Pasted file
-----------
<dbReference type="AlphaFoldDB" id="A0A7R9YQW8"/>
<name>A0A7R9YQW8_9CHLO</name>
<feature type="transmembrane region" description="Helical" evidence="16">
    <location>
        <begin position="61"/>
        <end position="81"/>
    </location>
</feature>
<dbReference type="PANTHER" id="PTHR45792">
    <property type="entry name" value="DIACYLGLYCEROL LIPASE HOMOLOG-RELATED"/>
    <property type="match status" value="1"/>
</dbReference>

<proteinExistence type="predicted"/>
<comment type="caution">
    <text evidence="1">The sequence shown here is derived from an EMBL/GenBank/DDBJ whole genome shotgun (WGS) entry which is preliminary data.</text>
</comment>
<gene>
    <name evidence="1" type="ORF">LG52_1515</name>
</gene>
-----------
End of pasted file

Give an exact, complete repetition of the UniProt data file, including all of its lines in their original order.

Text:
<dbReference type="AlphaFoldDB" id="A0A7R9YQW8"/>
<name>A0A7R9YQW8_9CHLO</name>
<feature type="transmembrane region" description="Helical" evidence="16">
    <location>
        <begin position="61"/>
        <end position="81"/>
    </location>
</feature>
<dbReference type="PANTHER" id="PTHR45792">
    <property type="entry name" value="DIACYLGLYCEROL LIPASE HOMOLOG-RELATED"/>
    <property type="match status" value="1"/>
</dbReference>

<proteinExistence type="predicted"/>
<comment type="caution">
    <text evidence="1">The sequence shown here is derived from an EMBL/GenBank/DDBJ whole genome shotgun (WGS) entry which is preliminary data.</text>
</comment>
<gene>
    <name evidence="1" type="ORF">LG52_1515</name>
</gene>